*Instead of being introduced at the orchestra and discussing being pregnant with her friend, Maggie is introduced going to see gynocologist Peter Hamlisch, a character who does not appear in the film.
*The tenant woman is very hostile towards Rob, rather than grateful, and instead of running into Victor Shusette outside the slum as in the movie, Rob rides with the sick infant to the hospital, where it ultimately succumbs to its fever and dies. Shusette then arrives and they have their conversation about Rob needing to find a new line of work there in the hospital hallway.
*Shusette does not suggest Rob take Maggie with him to Maine. Rather, he and Maggie make this decision by themselves at their apartment prior to Rob leaving. Maggie comes because she hopes the calm country setting will make it easier for her to tell her husband about her pregnancy.
*The Nelson family out camping also includes Jeannine Nelson, wife of Travis and mother of Paul and Kathleen. It is also revealed that Travis is employed as a history teacher.
*It has not yet begun raining when Rob, Maggie and Ramona arrive at the Nelson family's campsite to examine it. The rain only begins during their trip to M'Rai's camp.
*Katahdin is described to have large membrane-wings between the front/rear limbs, akin to a flying squirrel.
*Sheriff Pilgrim dies differently. Instead of surviving Katahdin's attack long enough to make it into the underground tunnels with the others, and perishing later, he is killed during the initial attack when Katahdin steps on his head. (Also, Rob and the others collect the guns of Pilgrim and his deputy after the attack, and use them against the monster later, to no effect.)
*Katahdin's attack on the carrier vehicle is longer and more drawn out. She pursues the truck for some length before finally tipping it over. Hawks falls behind not because he tries to assist Huntoon, the pilot, but because he becomes trapped in the cab of the truck, but manages to get away while Huntoon is being killed.
*M'Rai dies differently, and his reason for remaining behind to confront Katahdin is actually given. He is crushed instead of picked up and thrown, and the reason he remains behind is because he believes he can reason with what he believes to be his people's protector.
*The revelation of another monster bear is revealed through the eyes of an alcoholic forest ranger, suffering the effects of mercury poisoning just as M'Rai had been (this character was introduced earlier in the novel shortly after the incident with the raccoon).
*There is an epilogue in which the pregnant Maggie, injured in Katahdin's attack on the cabin, is flown to the hospital in Portland, and Victor Shusette stops by to visit her and Rob.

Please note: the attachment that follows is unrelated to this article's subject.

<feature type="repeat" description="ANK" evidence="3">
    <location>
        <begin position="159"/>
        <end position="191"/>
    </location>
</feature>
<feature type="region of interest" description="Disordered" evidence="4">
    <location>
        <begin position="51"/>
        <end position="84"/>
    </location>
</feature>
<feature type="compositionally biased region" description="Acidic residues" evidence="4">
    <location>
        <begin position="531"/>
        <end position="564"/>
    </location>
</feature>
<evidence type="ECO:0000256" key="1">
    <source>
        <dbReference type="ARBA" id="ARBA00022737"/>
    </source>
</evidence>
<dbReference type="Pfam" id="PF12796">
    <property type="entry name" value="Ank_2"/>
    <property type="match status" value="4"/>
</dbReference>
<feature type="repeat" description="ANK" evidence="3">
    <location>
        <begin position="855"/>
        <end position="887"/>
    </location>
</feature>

*Filmed in British Columbia in 1978, this movie marked the beginning of "Hollywood North", the major start to the development of a massive film production business in Vancouver and other parts of the province of British Columbia, in Canada. Since then hundreds of "American" movies have been filmed in the Canadian province (source IMDB).

*Factual error : There are no Grizzly bears in Maine.

*The 2006 season 10 episode of "South Park", "Manbearpig", features a purported creature of the same name, that Al Gore constantly babbles about. Manbearpig is rumored to be a spoof/homage of Khatadin, the actual creature in "Prophecy".fact|date=June 2008

*The original concept for Khatadin was considerably more terrifying then what would eventually show up on screen. However, When directer John Frankenheimer saw the concept, he suggested that it should be altered to look more "Bear-like". Interestingly, the original concept was actually quite close to the poster art.

*Some violence/gore and other scenes were deleted not because of the censors but on a decision made by John Frankenheimer. This included a longer close-up of a man's headless corpse and a shot of Khatadin graphically disemboweling Isley (both deemed "gratuitous"), a flashback to the night where Rob and Maggie have sex (deleted for time), and extensions of several scenes, including a longer tour of the paper mill and Rob fishing, which showed him falling asleep and later waking up in the sun.

ee also


Minamata disease

External links

*imdb title|id=0079758|title=Prophecy
*amg movie|id=1:39513|title=Prophecy
*mojo title|id=prophecy|title=Prophecy